Although at this point I do not feel a need for outside validation of my decision, a recent book I have picked up has helped me understand my own need to wander and put things in perspective. The book is called Nature and the Human Soul and is written by Bill Plotkin. In this book, Plotkin, who is a a depth psychologist and wilderness guide, proposes a development model for healthy human development. Reading about his model, which is a circular model of development that is eco and soulcentric, I feel like my own trials and tribulations, as well as my own gut feelings about what is healthy and what I need has been fully validated. Reading his book has given me insight and understanding to why nature, both our own and the that of the earth, is so important for healthy human development. And it has also helped me understand some of the causes for much of the destruction and dysfunction I see around me. Plotkin skillfully explains the egocentric society that dominates today, where the primary objective is socioeconomic gain for the individual while also illustrating a viable alternative for moving towards an eco-soulcentric society where each individual manifests their own unique purpose in the world and acts from a place of deep connection to the whole world or cosmos. What a beautiful and in many ways simple idea! That a mature person would be acting not for the benefit of just the individual but for the whole world! And yet it seems this is not what most so called adults in our world are doing.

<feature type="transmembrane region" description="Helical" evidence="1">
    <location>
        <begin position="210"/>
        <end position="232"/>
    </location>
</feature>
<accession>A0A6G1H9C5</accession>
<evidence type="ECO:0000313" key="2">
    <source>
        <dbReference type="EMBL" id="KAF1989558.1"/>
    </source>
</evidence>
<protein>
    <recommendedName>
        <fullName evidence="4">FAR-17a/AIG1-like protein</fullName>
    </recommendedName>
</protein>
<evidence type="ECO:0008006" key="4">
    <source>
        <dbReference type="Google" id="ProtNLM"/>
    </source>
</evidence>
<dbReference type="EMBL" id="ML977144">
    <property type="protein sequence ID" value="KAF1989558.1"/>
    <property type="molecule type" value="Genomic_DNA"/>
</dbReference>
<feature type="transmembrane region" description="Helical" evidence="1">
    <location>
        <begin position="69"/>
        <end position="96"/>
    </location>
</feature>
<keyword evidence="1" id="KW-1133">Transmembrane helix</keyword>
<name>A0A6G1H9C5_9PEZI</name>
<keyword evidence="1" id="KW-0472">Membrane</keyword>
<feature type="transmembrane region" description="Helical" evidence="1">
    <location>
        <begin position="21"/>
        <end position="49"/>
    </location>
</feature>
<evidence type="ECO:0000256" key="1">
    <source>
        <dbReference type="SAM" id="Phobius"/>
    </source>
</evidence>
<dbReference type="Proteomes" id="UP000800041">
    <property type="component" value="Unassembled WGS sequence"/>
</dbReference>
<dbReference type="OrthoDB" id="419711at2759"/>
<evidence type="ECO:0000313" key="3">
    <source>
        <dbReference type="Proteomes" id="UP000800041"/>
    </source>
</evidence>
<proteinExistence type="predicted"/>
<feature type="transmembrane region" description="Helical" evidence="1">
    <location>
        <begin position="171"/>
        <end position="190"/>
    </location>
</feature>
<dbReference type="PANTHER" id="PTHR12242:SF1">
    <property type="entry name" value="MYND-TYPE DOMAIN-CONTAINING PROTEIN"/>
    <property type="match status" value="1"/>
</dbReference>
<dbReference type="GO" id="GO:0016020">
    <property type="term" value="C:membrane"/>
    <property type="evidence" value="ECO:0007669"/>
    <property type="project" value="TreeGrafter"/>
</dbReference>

But I think things are shifting. Lately it seems that everywhere I go people are talking of and doing their part in The Great Turning, although they may not call it that. To my knowledge, Joanna Macy was the first to coin this phrase, but it is now being used by many across the globe. To me, the work that Plotkin is doing does much to address the third stage of the great turning; a global shift in consciousness. Without this shift actions to slow or call attention to the damage we are doing, such as the occupy wall street movement (which I fully support), or even education and analysis of the causes of this destruction will only take us so far in healing our planet, and therefore our people. We need to also look inward and do our own inner work.